Where to Visit in Manisa
Manisa, historically known as Magnesia, is a city in Turkey’s Aegean Region and the administrative seat of Manisa Province.
Modern Manisa is a booming center of industry and services, advantaged by its closeness to the international port city and the regional metropolitan center of İzmir and by its fertile hinterland rich in quantity and variety of agricultural production. In fact, İzmir’s proximity also adds a particular dimension to all aspects of life’s pace in Manisa in the form of a dense traffic of daily commuters between the two cities, separated as they are by a half-hour drive served by a fine six-lane highway nevertheless requiring attention at all times due to its curves and the rapid ascent (sea-level to more than 500 meters at Sabuncubeli Pass) across Mount Sipylus’s mythic scenery.
The historic part of Manisa spreads out from a forested valley in the immediate slopes of Sipylus mountainside, along Çaybaşı Stream which flows next to Niobe’s “Weeping Rock” (“Ağlayan Kaya”), an ancient bridge called the “Red Bridge” (“Kırmızı Köprü”) as well as to several tombs-shrines in the Turkish style dating back to the Saruhan period (14th century). Under Ottoman rule in the centuries that followed, the city had already extended into the undulated terrain at the start of the plain. In the last couple of decades, Manisa’s width more than tripled in size across its vast plain formed by the alluvial deposits of the River Gediz, a development in which the construction of new block apartments, industrial zones and of Celal Bayar University campus played a key role.
The city of Manisa is also widely visited, especially during March and September festivals, the former festival being the continuation of a five-hundred-year-old “Mesir Paste Distribution” tradition, and also for the nearby Mount Spil national park. It is also a departure point for other visitor attractions of international acclaim which are located nearby within Manisa’s depending region, such as Sardes and Alaşehir (ancient Philadelphia) inland. The city also has a Jewish community
Historically, the city was also called Magnesia, and more precisely as Magnesia ad Sipylum, to distinguish from Magnesia on the Maeander at a relatively short distance to the south. Traditional view held that the name “Magnesia” derived from the tribe of Magnetes who would have immigrated here from Thessaly at the dawn of the region’s recorded history. A connection with native Anatolian languages has also been suggested of recent date, particularly on the basis of discoveries made in the Hittite archives treating the Luwian western Anatolia. The name is rendered as Μαγνησία in ancient and modern Greek language.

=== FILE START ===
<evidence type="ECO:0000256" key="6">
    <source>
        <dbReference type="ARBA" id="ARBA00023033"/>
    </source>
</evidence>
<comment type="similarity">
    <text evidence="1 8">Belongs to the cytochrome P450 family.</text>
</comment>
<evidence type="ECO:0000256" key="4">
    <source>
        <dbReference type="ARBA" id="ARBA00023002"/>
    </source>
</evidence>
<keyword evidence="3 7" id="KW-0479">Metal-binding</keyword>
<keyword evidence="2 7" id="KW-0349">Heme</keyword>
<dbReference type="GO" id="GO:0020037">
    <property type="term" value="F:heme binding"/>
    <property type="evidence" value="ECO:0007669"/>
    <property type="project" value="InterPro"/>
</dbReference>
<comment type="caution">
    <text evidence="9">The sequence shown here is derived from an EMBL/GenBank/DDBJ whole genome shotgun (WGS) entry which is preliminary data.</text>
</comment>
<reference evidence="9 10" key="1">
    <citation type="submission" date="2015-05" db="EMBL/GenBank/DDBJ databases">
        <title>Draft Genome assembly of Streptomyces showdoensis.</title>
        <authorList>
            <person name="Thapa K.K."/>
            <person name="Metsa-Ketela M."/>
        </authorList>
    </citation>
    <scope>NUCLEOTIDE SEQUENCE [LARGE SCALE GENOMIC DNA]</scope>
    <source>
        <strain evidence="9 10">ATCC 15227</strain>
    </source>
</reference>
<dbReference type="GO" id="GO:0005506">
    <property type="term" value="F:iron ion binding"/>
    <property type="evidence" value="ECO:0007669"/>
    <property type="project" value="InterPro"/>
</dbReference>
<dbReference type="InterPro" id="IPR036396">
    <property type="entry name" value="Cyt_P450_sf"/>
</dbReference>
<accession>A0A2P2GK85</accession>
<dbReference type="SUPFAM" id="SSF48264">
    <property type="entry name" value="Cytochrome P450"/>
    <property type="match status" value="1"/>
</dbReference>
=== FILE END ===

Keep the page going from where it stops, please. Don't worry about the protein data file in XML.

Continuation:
The name “Magnesia ad Sipylus” refers to Mount Sipylus (Mount Spil) that towers over the city and Magnesia became a city of importance starting with the Roman dominion, particularly after the 190 BC Battle of Magnesia. The names “Sipylus” or “Sipylum” in reference to a settlement here are also encountered in some sources, again in reference to the mountain and as abbreviated forms. Pliny the Elder, supported by other sources, mentions that formerly in the same place was a very celebrated city which was called “Tantalis” or “the city of Tantalus” whose ruins were still visible around his time.
Under Turkish rule, the name attached to the Beys of “Saruhan”, who founded the Beylik which preceded the Ottomans in the region, has been officially used, along with the name Manisa, for the city and the region alternatively and this until the present period of the Republic of Turkey. The Ottoman Turkish form of the name “Manisa” (ماغنيسا) was usually as it is still used presently, but a spelling with a longer first syllable, transcribed to modern Turkish as “Mağnisa”, was also occasionally encountered. During the first centuries of the Ottoman Empire, many of the sons of sultans received their education in Manisa and the city is still commonly known in Turkey as “the city of shahzades” (Şehzadeler şehri), a distinctive title it shares only with Amasya and Trabzon.
The English language root word “magnesia”, from which the words “magnet” and “magnetism” and numerous other derivations were coined, as well as their equivalents in many other languages, may derive from the city’s name.
Manisa and some of its depending district centers have succeeded in solidly clinching an industrial production base in recent decades, in this supported both initially and continuously by the century-old wide-scale agricultural processing and related activities (production of flour and olive oil, basic textiles, leather goods, agricultural tools and instruments, cotton ginning). Olive, walnut and almond cultivation are among the important agricultural activities of Manisa.